No one can keep up with everything, so let us do it for you. We’ll gather the top Smithsonian stories from across the country and around the world each week so you’ll never be at a loss for conversation around the water cooler.
The power of art–in design, performance and policy–was a highlight of the week, along with the gems we mine from the stars and from deep beneath the earth.
Jackie Kennedy raised the bar for history, but the boldest choice may have been Mary Todd Lincoln’s floral crown
Harper’s Bazaar, Nov. 13
Community design efforts get a platform at the Cooper Hewitt museum in New York.
The Atlantic, CityLab, Nov. 15
On the top floor of the Smithsonian’s Cooper Hewitt museum in Manhattan, a large, beat-up plastic barrel, painted blue, rests against the wall of the third-floor exhibit hall. Housed in a regal Upper East Side building, Cooper Hewitt is a maze of ornate staircases and rich wooden walls; walking through it, one expects to encounter objects of beauty, easily classifiable as “art.” Read more from Eillie Anzilotti for The Atlantic’s CityLab.
Focus on the Human Experience in National Portrait Gallery Exhibition “Bill Viola: The Moving Portrait ”
ArtFix Daily, Nov. 15
In “Bill Viola: The Moving Portrait,” the Smithsonian’s National Portrait Gallery offers a new interpretation of the artist’s work, presenting it through the lens of portraiture and technology. The exhibition, the first of its kind for Viola’s work in Washington, includes 11 media pieces by the pioneering artist. Since the early 1970s, Viola has been recognized for his groundbreaking and masterful use of video technologies, creating works that explore the spiritual and perceptual side of human experience. The exhibition opens Nov. 18 and is on view through May 7, 2017. Read more from ArtFix Daily.
Phys.org, Nov. 16
Three federal entities, including NASA, are reaffirming their commitment to search for Antarctic meteorites, to help learn more about the primitive building blocks of the solar system and answer questions about Earth’s neighbors like the moon and Mars.
NASA, the National Science Foundation (NSF) and the Smithsonian Institution (SI) recently renewed their agreement to search for, collect and curate Antarctic meteorites in a partnership known as ANSMET—the Antarctic Search for Meteorites Program. The signing of this new joint agreement advances the program for an additional decade, replacing an earlier agreement signed in 1980. Read more from Phys.org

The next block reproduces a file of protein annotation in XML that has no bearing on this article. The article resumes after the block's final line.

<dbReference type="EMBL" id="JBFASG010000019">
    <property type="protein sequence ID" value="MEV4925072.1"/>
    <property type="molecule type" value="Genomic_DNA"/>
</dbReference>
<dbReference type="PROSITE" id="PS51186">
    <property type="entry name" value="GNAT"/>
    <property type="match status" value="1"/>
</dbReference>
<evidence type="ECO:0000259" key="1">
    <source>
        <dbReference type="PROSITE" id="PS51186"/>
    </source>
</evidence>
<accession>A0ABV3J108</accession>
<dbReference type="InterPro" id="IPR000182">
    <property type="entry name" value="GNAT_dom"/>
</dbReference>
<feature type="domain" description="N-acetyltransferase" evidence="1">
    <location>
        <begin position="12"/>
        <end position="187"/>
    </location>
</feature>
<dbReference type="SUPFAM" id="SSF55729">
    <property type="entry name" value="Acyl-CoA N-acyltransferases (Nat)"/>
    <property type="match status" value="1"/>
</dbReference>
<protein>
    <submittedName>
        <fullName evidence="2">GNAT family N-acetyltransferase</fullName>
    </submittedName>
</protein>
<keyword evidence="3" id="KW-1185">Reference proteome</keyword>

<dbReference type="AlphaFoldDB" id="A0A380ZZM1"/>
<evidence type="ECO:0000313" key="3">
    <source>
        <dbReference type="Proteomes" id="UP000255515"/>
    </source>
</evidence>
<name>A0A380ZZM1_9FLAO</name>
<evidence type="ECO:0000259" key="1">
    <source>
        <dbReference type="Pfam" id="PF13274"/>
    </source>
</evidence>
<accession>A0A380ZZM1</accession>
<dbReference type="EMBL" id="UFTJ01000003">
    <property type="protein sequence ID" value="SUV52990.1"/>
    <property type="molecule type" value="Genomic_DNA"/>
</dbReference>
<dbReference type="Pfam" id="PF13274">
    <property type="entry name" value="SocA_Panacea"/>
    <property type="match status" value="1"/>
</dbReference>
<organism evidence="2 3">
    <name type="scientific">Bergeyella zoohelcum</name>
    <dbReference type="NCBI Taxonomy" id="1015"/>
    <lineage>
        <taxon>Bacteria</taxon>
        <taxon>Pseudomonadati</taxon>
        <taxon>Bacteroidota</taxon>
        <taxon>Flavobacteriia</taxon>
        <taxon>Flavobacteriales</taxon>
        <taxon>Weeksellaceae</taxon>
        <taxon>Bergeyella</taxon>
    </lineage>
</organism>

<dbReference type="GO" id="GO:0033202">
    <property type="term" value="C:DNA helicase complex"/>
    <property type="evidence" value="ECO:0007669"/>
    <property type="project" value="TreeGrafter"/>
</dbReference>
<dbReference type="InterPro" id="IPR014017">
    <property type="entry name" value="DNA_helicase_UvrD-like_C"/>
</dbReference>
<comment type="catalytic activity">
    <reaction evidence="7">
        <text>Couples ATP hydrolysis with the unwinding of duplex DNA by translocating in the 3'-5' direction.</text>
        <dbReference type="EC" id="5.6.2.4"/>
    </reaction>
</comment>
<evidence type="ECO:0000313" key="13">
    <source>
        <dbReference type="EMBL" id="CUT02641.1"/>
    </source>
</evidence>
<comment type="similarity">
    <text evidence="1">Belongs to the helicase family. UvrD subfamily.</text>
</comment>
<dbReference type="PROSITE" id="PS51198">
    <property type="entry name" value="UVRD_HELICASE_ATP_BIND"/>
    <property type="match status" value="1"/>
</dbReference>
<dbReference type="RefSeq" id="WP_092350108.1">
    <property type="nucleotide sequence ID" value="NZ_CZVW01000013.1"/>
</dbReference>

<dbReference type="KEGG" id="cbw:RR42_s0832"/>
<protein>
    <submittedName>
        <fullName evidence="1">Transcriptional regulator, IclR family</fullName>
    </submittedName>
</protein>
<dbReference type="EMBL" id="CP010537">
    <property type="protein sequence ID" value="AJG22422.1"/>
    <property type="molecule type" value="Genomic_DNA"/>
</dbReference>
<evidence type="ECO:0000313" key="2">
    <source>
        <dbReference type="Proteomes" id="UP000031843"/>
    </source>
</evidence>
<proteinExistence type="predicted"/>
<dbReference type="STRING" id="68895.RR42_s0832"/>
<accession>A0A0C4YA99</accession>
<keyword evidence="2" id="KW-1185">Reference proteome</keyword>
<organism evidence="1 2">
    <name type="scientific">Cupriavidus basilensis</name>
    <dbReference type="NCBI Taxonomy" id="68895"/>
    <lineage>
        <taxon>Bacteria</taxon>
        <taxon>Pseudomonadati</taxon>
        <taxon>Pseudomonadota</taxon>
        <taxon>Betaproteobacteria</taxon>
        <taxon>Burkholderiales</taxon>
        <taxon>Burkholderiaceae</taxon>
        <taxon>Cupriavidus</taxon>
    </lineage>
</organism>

Why a show in Berlin of Tehran’s superb collection of Modern art is a crucial part of Germany’s foreign policy
The Art Newspaper, Nov. 16
The Modern art collection founded in Iran under the auspices of the last empress Farah Pahlavi before the 1979 revolution is travelling abroad. The collection, which is housed in the Tehran Museum of Contemporary Art, includes paintings by Picasso, Rothko, Kandinsky, Pollock, Warhol and Bacon as well as many Iranian artists. It is to be shown at the Gemäldegalerie in Berlin from 4 December (until 5 March 2017) before travelling to Rome.
The Tehran Museum of Contemporary Arts, the Stiftung Preussischer Kulturbesitz [Prussian Cultural Heritage Foundation] in Berlin and Rome’s MaXXI museum are planning a large exhibition showing contemporary Western and Persian art, which opens in Berlin in December, and then will move on to Rome in April 2017. Read more from Andreas Görgen, Director-general for culture and communication, Federal Foreign Office, Berlin for The Art Newspaper.
A Congressional commission recommends adding a new museum to the Smithsonian.